I. Giving honor to others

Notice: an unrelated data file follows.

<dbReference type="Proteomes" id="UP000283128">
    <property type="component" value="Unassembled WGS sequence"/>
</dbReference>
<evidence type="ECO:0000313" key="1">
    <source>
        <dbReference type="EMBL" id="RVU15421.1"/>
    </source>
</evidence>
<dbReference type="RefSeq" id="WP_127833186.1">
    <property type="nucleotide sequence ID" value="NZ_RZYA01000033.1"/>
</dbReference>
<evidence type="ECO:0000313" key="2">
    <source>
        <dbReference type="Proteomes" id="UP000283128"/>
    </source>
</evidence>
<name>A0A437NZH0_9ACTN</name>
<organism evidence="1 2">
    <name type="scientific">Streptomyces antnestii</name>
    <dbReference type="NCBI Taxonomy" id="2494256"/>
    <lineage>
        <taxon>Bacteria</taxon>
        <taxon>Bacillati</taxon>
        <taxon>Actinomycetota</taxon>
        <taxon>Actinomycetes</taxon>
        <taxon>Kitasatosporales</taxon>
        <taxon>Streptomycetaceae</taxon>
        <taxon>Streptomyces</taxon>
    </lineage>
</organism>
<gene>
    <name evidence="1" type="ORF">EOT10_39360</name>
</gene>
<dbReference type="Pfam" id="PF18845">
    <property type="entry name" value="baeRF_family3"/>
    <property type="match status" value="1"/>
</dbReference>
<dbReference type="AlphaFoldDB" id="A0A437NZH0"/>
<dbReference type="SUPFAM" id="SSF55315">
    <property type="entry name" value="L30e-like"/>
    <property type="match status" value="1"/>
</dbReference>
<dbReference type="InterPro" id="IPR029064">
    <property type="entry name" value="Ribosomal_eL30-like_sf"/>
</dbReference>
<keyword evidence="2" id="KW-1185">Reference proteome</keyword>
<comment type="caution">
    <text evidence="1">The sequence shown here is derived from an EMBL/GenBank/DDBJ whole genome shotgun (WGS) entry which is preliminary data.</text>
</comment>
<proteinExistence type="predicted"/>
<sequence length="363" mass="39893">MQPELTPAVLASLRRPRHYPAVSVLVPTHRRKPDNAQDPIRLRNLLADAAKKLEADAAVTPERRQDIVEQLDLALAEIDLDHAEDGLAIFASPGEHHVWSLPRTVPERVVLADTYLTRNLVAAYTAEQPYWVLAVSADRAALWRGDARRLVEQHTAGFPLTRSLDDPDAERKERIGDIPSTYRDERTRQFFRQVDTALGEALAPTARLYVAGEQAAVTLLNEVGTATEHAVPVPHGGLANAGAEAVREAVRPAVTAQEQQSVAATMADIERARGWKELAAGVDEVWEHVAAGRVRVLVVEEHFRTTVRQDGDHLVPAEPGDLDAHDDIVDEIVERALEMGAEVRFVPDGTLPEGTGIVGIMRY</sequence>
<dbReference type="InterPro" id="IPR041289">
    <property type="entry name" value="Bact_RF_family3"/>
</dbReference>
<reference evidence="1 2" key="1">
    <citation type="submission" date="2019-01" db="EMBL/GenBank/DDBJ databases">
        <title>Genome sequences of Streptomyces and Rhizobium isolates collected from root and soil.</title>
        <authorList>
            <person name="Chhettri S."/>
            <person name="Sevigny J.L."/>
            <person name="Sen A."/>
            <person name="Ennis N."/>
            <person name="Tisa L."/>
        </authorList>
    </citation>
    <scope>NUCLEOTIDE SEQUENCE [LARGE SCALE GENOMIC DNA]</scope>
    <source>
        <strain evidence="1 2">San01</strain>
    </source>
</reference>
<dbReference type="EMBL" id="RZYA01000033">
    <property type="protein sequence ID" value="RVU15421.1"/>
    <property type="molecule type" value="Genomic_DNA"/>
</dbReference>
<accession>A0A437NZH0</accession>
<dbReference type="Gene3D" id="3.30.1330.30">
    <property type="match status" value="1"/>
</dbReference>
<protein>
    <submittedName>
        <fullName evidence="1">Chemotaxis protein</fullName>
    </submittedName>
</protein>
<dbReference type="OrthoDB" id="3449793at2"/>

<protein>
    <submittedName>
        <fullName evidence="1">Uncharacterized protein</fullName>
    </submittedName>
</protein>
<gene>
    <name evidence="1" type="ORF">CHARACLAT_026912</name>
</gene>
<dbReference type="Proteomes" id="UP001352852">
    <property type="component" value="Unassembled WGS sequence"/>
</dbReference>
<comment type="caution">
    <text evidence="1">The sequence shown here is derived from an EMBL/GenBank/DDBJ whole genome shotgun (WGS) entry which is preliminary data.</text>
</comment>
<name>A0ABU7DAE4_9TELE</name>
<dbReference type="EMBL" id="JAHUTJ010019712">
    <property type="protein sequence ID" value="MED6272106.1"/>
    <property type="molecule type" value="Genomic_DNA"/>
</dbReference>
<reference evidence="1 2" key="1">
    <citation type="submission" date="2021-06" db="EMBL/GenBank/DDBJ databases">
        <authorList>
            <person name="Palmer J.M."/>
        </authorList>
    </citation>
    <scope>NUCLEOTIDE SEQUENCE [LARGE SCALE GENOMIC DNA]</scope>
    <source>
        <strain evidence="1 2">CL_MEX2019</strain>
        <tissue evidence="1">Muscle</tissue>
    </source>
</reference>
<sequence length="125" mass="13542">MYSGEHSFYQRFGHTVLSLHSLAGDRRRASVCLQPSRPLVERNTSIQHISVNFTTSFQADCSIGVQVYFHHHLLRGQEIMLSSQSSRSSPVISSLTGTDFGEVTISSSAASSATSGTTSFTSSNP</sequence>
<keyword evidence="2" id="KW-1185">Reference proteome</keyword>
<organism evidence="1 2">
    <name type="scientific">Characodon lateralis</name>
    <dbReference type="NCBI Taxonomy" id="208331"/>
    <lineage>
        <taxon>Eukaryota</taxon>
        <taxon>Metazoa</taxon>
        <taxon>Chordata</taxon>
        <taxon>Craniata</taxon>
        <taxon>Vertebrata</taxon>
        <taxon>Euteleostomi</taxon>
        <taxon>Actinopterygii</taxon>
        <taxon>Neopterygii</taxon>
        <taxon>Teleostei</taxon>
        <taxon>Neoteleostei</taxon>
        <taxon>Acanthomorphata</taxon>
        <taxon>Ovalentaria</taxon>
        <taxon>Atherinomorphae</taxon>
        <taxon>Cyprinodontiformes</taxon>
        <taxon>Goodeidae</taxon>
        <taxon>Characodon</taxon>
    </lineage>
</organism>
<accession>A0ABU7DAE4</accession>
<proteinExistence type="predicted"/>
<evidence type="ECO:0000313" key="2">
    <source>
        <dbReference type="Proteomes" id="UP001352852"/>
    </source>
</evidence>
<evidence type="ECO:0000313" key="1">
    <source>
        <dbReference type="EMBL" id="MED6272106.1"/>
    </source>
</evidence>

1. ‘And Yehuda approached to him and said, please my lord…’ (*Bereishis 44.18) It appears to me that this verse can be explained according to what I heard from my teacher (the Baal Shem Tov) *ZT’L. He said, ‘if you wish to praise someone, praise *HaShem, and if you wish to denigrate someone, denigrate yourself.’ We can understand this with the explanation that I have given elsewhere to what the *Mishnah says, ‘Who is the one who has honor, he who gives honor to other people [Heb. brios lit. creations] as it says, ‘those who honor Me I will honor, those who denigrate me I will curse.’ [The Mishnah is here relating the honor of HaShem to the honor of men.] We need to understand what the relationship is between the honor due to other men and the honor of HaShem. The explanation is that all the Jewish people are as one person, therefore any fault that exists in another Jew is present in the person himself. Also if a person denigrates another person, who was created by HaShem, it is as if he denigrates HaShem as we see from a story related in the Talmud. The story concerns what happened when Rabbi Shimon ben Eluzer met a certain person who was ugly. [When he saw this person, who happened to be *Eliyahu HaNavi, he remarked ‘how ugly you are’. To which Eliyahu remarked that he should go and complain to the One who made him. Rabbi Shimon then realized his error and asked him to forgive him, which he did after great difficulty. See the story in the *Talmud *Taanis 20b.] We can then understand the meaning of to ‘give honor to other people’ who were created by HaShem. He does it because they are the creation of HaShem. By doing this it will reflect on the person himself, since he gives them honor and there is the well known idea of the oneness of the Jewish people. [He then shares in that honor. By honoring another person because he is G-d’s creation, he will bring honor to himself.] It is not the same with one who denigrates another, which HaShem considers as if He was being denigrated and it is an insult to the honor of HaShem. Not just that but it reflects on the person himself. He is likewise cursed and disgraced because of the oneness of the Jewish people. [Since as was said above the idea of oneness means that any fault seen in another person is present in every Jew.]. This is the meaning of what it says, ‘and those who denigrate me I will curse.’ (Look there where I explain this more.) With this we can understand what my teacher ZT’L meant. If you praise any other person, you are praising HaShem who is the one who created that person, and if you are denigrating another person then you are denigrating not only HaShem but yourself also. [This is because of the basic oneness of all Jews.] With this we can understand the meaning of, ‘and Yehuda approached.’ ‘Yehuda’ has the meaning of praise and thanksgiving. ‘And he approached to him’ i.e. HaShem, ‘Yehuda’ i.e. with praises. This is because all the praises that a person gives to other people the praise applies to HaShem Himself. And all the base things he sees in others applies to the person himself. (sefer Ben Pores Yosef teachings of *Rebbe Yakov Yosef of Polnoye a *Talmid of the Baal Shem Tov). * * * II. Prayer 2. ‘And Yehuda approached to him and said, please my lord… because you are like Pharaoh’ (Bereishis 44.18) *Chazal say that “‘approach’ refers to prayer”. It seems that we can therefore explain this verse as a *remez. ‘And Yehuda approached’, refers to a Jewish man, who is called ‘a man of Yehuda’ [Heb. ish Yehudi], when he stands in prayer before HaShem. What is the proper manner for him to act? It should be that all his intentions should be for the benefit of the *Shechina. Chazal say, ‘One should not stand in prayer expect with humility [Heb. kovid Rosh], which means that he should prayer for the needs [Heb kovid] of the Head [Heb. Rosh] of all Heads, i.e. HaShem. Even if he is praying for his own needs he should pray for those things that are lacking above. [As it has been taught by the Baal Shem Tov that whatever is lacking in this world reflects a need for us to pray for a lacking above. HaShem has created the world in order to show his goodness to that world. If there is something lacking, then it is because HaShem is unable to share this goodness at that time. Therefore he should pray that HaShem should be able to share of his goodness because that is what He wants.] He can do this because the *nashama of a Jew is a part of the godliness of above. It is like a limb of the Shechina. And the main purpose of prayer is that we should desire that there should be benefit above. It is certain that a prayer given in this manner will be accepted and the Satan will not be able to criticize it. However it is not the same with those who act only for themselves, and cry out ‘Give me Give me’ as it says in the *Tekunei Zohar. This is the meaning of the verse. ‘And he approached’ in prayer. And Yehuda said that HaShem should do what he asks for His sake, because he is a part of the godliness of above. This is the meaning of ‘please my lord’. [Heb. bi adoni which can also mean ‘in me is my lord’. This means that he has a portion of the godliness above in him.] Then it is certain that ‘you should not be angry with your servant.’ And there shall be no anger against him since all his intentions are to benefit the One above, that portion of godliness that is in him, which is the meaning of ‘please my lord’. [Since he is not praying for himself the prayer will be accepted.] ‘Because you are like Pharaoh’. The word ‘Pharaoh’ can also mean to be revealed. [The word pari’ah means to reveal.] He is like Him, in that which is hidden. [i.e. his nashama which is hidden is a part of the godliness above.] (sefer Lekutim Yikorim teachings of the *Rebbe Reb Ber, the *Maggid of Mezritch) * * * 3. ‘And Yehuda approached to him ‘ (Bereishis 44.18) The *Torah is here trying to teach the way in which we can approach HaShem in prayer. A person should not feel dejected because this would cause him to say ‘How is it possible for me to pray before HaShem? I am not worthy that I should do this because of my actions.’ This is especially true when he remembers the sins that he committed before HaShem. The Torah is here giving us three suggestions that with any of these three he will be able to have the strength to approach HaShem in prayer. The first is that he should consider that it is true that he is as nothing, and the deeds he has done were filled with foolishness and emptiness. He is, however, still able to approach HaShem. Not on his own merit, but in that of his holy ancestors, Avraham, Yitzchok and Yakov. This is because he has of their holiness in him. It is like a rope that when one grasps one end below it moves above, even though it is very long. Even if he is very far from the other end of the rope, if he takes it and gives it a shake, it will go all the way to the other end. So, even though it is true that he is on the lowest of levels, still since he is a member of the Jewish people, descended from the patriarchs, he has the power to effect above with his prayers, and HaShem will accept them and have enjoyment from them. The second way is that he should consider that within him there is his holy soul, which is a part of the godliness above. This is because HaShem has placed in him this holy soul and when praying this holy portion can attach itself to it’s source above. Since he has this it is fitting that he pray before HaShem. This portion is what will pray for him, and it is this which causes all the letters and the words to join themselves into one prayer. The third way is by considering what Chazal say. ‘How do we know that HaShem prays?…’ This can be understood according to what they have said elsewhere that ‘the Shechina spoke through the mouth of Moshe.’ This means that HaShem will place his words in a person’s mouth and pray. He should say that even though he is not worthy of praying to HaShem, however in his great mercy He will see his situation. That he is unable to pray by himself and he will place His words in his mouth and pray with him. Yehuda symbolizes prayer, as it says when he was given his name, ‘now I will be able to praise [Heb. odeh] HaShem, so she called his name Yehuda.’ So we see that this name hints at praise. Also the name Yehuda has within it the four letter name of HaShem with an extra letter ‘dalit’ to signify praising HaShem. And also that a person should know that he has nothing [Ar. delais], by himself at all. This is the level of the ‘dalit’. He only has what HaShem has given to him through His great mercy as a free gift. HaShem is the one who makes all that exists and a person should praise Him constantly for this. As Chazal say, ‘for each and every breath he should praise HaShem.’ And everything that HaShem should bestow on him he should consider a very great thing and he should laud HaShem for that. This is the symbolism of the ‘dalit’ in the name of Yehuda. This is the meaning of the verse. ‘And Yehuda approached’, when a person will approach HaShem in prayer and he will feel in his heart that he is not able to do this. That he is an empty vessel and has no learning. And specifically because of his many sins how can he approach to HaShem, that HaShem would accept his prayers? He has distanced himself from HaShem so much that he wonders how he can be close to Him at this time? The verse then is giving a remez to the three ways that I explained above. First the last three letters of the Hebrew words, ‘And Yehuda approached,’ ‘shin’ ‘vov’ ‘heh’ are letters that in the *Tenach have either been added to or exchanged in the names of Avraham, Yitzchok and Yakov. Avraham had a ‘heh’ added to his name [which had been Avram.] Yitzchok is also called, ‘Yischok’ with a sin. [The sin and the shin being the same letter.] And Yakov has a ‘vov’ added to his name. This is a remez to what I said that he should remember that he is a descendant of Avraham, Yitzchok and Yakov, the holy patriarchs. And with this he can approach HaShem in prayer. There is a remez to the second method in the words that follow, ‘please my lord’, [which in Hebrew can also mean that ‘in me is my lord’]. That is to say that in him rests a holy soul that is attached above to HaShem. The words here meaning that HaShem is as it were in him due to this holy soul which is connected to the godliness above. The third method is from the words, ‘my lord asked his servant.’ This means that HaShem, as it were, prays together with His servant. As we mentioned above the statement of Chazal about ‘how do we know that HaShem prays?’ [He is not praying on his own but it is HaShem who is doing it for him.] (p.40b sefer Zerah Kodesh teachings of Rebbe Naftuli Tzi of Ropshitz.) * * * III. Serving HaShem 4. ‘You should not be angry with your servant because you are like Pharaoh’ (Bereishis 44.18) My grandfather the Holy Rebbe of Tzanz ZT’L said that this verse can be explained as a remez for an important principle in serving HaShem. A person should not try to justify himself for the inferior quality of the service that he does for HaShem by saying that his soul is an inferior one, and if he had a better one he would be able to serve HaShem on a higher level. This is foolishness and an opinion that lacks common sense. This could be compared to a servant of a king who said that if his master the king would place him in a higher office he would be able to serve him properly. Everyone with a little understanding can see the foolishness of this. It is apparent that this servant is only rebelling against his master. It is only that this servant thinks he knows better how to run the kingdom then the king himself. The same is with the King of Kings. If HaShem has created him with the soul that he has, it must be that it is the one that he needs in order to serve Him, and it is not possible any other way. This is the meaning of the verse, ‘you should not be angry with your servant.’ It is saying that with regards to one’s service of HaShem, he should not complain and say that he has a soul that is inferior and for that reason he cannot serve HaShem in the way that is proper for him to do. ‘You are like Pharaoh’ means that he should act openly according to the source of his soul. The word ‘Pharaoh’ can be said to mean revealed. [According to the level of his soul he should strive to serve HaShem.] If his soul is this way at it’s source then it is certain that it is the way it should be and no other way would be good for him. Therefore he must serve HaShem the best that he is able to, according to the soul that he has, and he should not desire for levels of service that are above the power of his soul. (p. 191